This weekly column is being reproduced with the permission of Steve Smith, The Whistling Gardener, and owner of Sunnyside Nursery in Marysville.
I am constantly amazed at the number of attendees that come to our pruning classes no matter what time of year we offer them. Of all the classes we teach this is by far the most popular one, so for those of you that weren’t able to attend on the 10th you have one more chance this Saturday the 24th.
If you’ve got questions about how and when to prune your rhodie that now blocks the living room window, or your apple trees that are loaded with water sprouts, or the wisteria vine that has engulfed the arbor you so carefully constructed for it, or your hydrangeas that never seem to bloom, this is the class for you.
The real secret to proper pruning is in understanding how a plant will react to the cut you make on a branch. “Where” you make that cut and to a lesser degree “when” will determine how the plant will respond.
There are only two kinds of cuts in the pruning world: thinning cuts and heading back cuts. Understand how a plant responds to these cuts and you’ve got pruning figured out. It’s that simple.
A heading back cut is where you cut off the end of a branch or stem. Doing this causes lots of new branching and regrowth right below that cut. When you shear a hedge you are essentially making heading back cuts. These kinds of cuts are perfect for plants where you want lots of dense, bushy growth. Unfortunately, heading back cuts destroy the natural branching patterns of plants and can ultimately leave you with a yard full of green meat balls.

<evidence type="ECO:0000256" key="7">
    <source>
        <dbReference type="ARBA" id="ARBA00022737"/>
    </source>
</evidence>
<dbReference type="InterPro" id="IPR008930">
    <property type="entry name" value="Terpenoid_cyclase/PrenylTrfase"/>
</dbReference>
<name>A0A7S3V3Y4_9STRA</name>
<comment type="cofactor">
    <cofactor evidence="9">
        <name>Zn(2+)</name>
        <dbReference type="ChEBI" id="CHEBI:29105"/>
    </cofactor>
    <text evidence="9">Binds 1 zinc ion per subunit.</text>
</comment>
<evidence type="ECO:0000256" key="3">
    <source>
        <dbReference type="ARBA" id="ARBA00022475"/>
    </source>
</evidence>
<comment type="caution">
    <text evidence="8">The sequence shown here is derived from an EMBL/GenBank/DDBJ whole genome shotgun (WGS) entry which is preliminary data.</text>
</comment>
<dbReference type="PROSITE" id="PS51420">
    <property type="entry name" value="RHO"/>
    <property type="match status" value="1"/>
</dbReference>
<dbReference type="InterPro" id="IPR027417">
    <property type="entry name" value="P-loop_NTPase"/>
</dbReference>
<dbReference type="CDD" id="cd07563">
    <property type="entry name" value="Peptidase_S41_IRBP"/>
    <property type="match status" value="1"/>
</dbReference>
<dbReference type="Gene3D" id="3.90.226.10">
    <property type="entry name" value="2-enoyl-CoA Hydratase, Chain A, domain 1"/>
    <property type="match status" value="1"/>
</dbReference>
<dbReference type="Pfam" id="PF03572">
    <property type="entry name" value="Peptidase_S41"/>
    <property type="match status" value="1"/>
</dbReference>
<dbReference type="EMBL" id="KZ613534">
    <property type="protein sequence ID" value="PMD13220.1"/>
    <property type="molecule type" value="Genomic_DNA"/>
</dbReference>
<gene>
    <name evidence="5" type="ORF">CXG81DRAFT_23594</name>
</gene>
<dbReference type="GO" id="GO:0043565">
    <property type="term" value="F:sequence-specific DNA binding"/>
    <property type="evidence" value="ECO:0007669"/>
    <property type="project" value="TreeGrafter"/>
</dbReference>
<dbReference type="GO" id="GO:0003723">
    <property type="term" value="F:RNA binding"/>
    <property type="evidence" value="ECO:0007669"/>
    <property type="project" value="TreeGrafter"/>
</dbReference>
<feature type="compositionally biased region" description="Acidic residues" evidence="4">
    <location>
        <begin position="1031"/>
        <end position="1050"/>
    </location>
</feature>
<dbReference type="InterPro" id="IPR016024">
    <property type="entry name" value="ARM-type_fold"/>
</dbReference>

A thinning cut is where you completely remove a branch down to where another branch is growing. Thinning cuts are much less traumatic and don’t cause the rampant regrowth that heading back cuts do. Your goal with thinning cuts is to remove selective limbs to open up the plant and let in some light, enhance the form, or gently reshape the plant.
In addition to knowing where to prune, knowing when to prune is also important. You can do what I call light pruning almost any time of the year. But if you have flowering plants like rhodies and azaleas or winter blooming heather or summer blooming roses and hydrangeas then timing is everything. Prune at the wrong time and guess what? You may not get any flowers.
Generally speaking, if a plant blooms early in the spring before it starts growing new foliage then you should prune it right after it finishes blooming. Then it has the rest of the year to produce new flowers for the following season. Never prune it in the late summer or fall because you will be removing potential flower buds.
If on the other hand your plant blooms in the summer on the ends of the new growth then you can prune it at the beginning of the season. Roses are a classic example of this kind of plant. We prune them hard in the spring which stimulates lots of new growth which in turn produces lots of new flowers at the ends of that new growth.
I like to remind students that you will rarely kill a plant by pruning it (of course you might disfigure it for life but that is more of a marital conflict issue). And like all rules in life, there are always exceptions. Come to the class and find out what they are!
Steve Smith is owner of Sunnyside Nursery in Marysville and can be reached online at email@example.com.